Half year profits rise for The West Brom
The West Bromwich Building Society has reported pre-tax profits up 24 per cent to £18.1 million for the six months to the end of September.
Savers have been rewarded with rates that were on average, by the end of the period, some two-and-a-half times the average rates paid by the market –equivalent to a member benefit of £25.5m.
New lending applications were up from £542m a year before to £609m with completions of £276m reflecting market conditions including delays in borrowers drawing down mortgages.
The increased profit was driven by higher net interest income, fair value gains and revaluation gains on investment properties, which more than offsets higher impairment of loans and advances.
The West Brom, founded in 1849 and the UK's seventh largest building society, also provided cost of living support to staffs with a one-off payment of £1,200 for more than 430 people.
Chief executive Jonathan Westhoff, Chief Executive, commented: “It’s pleasing to report a strong half-year performance as we continue to navigate through a challenging external environment.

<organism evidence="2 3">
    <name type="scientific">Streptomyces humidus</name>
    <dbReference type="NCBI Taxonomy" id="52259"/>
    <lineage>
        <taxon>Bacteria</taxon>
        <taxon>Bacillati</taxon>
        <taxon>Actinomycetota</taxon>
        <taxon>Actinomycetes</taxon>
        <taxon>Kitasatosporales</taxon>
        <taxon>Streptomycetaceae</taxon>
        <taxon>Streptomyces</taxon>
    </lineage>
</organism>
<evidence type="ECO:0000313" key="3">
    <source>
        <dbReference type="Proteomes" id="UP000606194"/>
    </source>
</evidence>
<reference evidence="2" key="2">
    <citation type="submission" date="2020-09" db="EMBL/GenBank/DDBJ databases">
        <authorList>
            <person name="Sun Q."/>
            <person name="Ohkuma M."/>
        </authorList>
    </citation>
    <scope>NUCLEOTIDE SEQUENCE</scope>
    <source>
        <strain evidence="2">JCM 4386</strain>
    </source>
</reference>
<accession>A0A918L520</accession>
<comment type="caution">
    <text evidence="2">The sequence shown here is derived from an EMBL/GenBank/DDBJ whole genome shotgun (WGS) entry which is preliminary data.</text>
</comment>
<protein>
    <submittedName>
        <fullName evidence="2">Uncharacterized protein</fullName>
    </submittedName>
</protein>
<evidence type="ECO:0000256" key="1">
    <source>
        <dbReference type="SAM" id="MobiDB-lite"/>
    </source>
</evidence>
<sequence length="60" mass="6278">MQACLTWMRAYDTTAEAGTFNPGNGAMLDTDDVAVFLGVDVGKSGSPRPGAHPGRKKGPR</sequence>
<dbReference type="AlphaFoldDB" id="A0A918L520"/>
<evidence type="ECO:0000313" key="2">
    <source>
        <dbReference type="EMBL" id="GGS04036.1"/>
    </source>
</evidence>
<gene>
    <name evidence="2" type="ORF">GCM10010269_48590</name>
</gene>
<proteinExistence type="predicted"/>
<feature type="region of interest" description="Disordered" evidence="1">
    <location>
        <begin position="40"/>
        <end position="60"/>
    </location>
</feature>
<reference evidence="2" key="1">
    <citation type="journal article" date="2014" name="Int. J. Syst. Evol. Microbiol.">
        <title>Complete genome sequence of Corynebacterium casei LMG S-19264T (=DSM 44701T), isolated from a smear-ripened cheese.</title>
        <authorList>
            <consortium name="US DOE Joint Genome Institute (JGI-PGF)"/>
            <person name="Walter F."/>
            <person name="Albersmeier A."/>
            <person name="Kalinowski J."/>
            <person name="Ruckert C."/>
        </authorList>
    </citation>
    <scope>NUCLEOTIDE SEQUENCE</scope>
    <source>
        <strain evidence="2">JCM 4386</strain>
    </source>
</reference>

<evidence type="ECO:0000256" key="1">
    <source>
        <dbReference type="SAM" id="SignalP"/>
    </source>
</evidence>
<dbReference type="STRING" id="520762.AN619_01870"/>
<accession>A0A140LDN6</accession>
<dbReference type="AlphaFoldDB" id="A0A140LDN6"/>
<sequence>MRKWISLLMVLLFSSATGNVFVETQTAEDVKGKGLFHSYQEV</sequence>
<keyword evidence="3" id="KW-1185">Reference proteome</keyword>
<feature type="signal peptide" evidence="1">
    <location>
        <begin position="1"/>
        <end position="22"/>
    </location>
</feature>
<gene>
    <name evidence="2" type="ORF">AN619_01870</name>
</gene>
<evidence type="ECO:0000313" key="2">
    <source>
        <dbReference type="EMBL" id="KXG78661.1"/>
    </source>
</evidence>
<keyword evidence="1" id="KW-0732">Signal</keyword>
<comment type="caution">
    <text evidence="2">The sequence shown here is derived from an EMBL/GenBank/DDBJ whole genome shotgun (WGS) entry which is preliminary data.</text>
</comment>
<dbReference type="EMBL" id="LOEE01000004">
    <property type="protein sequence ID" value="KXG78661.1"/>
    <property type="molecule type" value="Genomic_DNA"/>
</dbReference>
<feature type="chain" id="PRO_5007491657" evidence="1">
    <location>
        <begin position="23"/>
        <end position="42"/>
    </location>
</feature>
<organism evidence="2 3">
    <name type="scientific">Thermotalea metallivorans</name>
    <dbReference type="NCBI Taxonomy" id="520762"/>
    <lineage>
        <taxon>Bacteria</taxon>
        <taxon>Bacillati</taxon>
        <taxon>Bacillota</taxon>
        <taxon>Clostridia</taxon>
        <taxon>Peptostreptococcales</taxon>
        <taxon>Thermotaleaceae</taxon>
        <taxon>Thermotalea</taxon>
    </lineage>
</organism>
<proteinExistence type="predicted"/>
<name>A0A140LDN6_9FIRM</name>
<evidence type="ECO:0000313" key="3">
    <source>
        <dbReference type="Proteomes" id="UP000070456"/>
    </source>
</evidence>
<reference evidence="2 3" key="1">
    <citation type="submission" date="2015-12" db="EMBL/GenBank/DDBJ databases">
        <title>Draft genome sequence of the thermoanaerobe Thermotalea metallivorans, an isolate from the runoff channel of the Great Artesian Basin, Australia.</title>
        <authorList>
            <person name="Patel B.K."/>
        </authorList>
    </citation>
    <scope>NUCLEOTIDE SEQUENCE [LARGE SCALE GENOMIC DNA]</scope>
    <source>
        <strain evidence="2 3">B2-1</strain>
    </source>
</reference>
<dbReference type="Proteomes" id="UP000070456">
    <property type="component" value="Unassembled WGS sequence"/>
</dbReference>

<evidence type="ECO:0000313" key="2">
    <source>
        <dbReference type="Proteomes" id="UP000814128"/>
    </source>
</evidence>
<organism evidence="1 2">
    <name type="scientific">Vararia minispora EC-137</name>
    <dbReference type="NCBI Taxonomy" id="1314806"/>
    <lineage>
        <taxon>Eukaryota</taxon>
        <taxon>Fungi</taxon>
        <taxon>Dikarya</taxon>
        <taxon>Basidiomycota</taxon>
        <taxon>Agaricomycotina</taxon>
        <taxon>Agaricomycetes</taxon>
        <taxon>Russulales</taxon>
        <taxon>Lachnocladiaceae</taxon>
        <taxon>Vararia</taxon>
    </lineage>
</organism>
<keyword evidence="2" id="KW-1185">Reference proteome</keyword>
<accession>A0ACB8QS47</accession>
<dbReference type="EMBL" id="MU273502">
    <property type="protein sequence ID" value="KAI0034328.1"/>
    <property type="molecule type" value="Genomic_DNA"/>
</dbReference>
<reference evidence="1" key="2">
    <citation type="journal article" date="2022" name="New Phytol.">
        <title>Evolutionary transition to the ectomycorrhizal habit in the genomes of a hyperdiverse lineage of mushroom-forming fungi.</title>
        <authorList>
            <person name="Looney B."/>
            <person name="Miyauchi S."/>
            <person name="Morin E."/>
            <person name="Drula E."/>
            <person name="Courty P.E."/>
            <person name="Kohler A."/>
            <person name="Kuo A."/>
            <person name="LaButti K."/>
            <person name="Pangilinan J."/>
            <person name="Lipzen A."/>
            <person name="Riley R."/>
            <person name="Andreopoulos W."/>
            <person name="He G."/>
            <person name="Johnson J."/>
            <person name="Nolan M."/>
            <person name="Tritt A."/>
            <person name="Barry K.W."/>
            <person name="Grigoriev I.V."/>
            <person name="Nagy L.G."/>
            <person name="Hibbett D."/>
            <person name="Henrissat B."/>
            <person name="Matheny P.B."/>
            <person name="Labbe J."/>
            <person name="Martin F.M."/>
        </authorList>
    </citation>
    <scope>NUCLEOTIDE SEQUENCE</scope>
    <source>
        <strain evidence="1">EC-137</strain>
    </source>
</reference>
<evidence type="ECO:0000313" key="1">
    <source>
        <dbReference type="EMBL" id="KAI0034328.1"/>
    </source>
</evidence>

"The pressures on the cost of living, especially the rising cost of essential goods such as food and energy, have moved from a forecast to a reality across the period, and we are focused on supporting our members where we can. This means that as interest rates increase towards levels not experienced for well over a decade, we have striven to mitigate the impact on borrowing members, whilst passing on the benefit to our saving members.
"With there being no real indication of the situation easing in the near term, we will ensure we remain alert to where even further support may be necessary, for example for any borrowers who encounter temporary challenges in meeting their repayments."
Mr Westhoff said that 68 per cent of all home purchase lending was to those buying their first home.
"For our saving members, who provide the funds that enable us to deliver on our home ownership objective, we have used the rising interest rate environment to improve their returns," added Mr Westhoff.